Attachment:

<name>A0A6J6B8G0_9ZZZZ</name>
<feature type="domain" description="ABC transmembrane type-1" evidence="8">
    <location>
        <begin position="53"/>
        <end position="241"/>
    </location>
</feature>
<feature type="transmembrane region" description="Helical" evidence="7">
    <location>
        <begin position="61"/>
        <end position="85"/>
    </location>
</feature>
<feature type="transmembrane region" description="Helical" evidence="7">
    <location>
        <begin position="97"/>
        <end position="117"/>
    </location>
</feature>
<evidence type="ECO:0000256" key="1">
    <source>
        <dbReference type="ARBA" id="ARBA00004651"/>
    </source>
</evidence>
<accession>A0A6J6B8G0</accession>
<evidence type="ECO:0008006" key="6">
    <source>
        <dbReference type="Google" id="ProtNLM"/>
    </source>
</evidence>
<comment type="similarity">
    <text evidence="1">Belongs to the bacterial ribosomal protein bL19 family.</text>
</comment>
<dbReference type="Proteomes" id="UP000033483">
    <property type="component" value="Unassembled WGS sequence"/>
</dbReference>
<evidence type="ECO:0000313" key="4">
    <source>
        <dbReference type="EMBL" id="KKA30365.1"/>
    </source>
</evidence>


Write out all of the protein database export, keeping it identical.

<name>A0A6J6B8G0_9ZZZZ</name>
<feature type="domain" description="ABC transmembrane type-1" evidence="8">
    <location>
        <begin position="53"/>
        <end position="241"/>
    </location>
</feature>
<feature type="transmembrane region" description="Helical" evidence="7">
    <location>
        <begin position="61"/>
        <end position="85"/>
    </location>
</feature>
<feature type="transmembrane region" description="Helical" evidence="7">
    <location>
        <begin position="97"/>
        <end position="117"/>
    </location>
</feature>
<evidence type="ECO:0000256" key="1">
    <source>
        <dbReference type="ARBA" id="ARBA00004651"/>
    </source>
</evidence>
<accession>A0A6J6B8G0</accession>
<evidence type="ECO:0008006" key="6">
    <source>
        <dbReference type="Google" id="ProtNLM"/>
    </source>
</evidence>
<comment type="similarity">
    <text evidence="1">Belongs to the bacterial ribosomal protein bL19 family.</text>
</comment>
<dbReference type="Proteomes" id="UP000033483">
    <property type="component" value="Unassembled WGS sequence"/>
</dbReference>
<evidence type="ECO:0000313" key="4">
    <source>
        <dbReference type="EMBL" id="KKA30365.1"/>
    </source>
</evidence>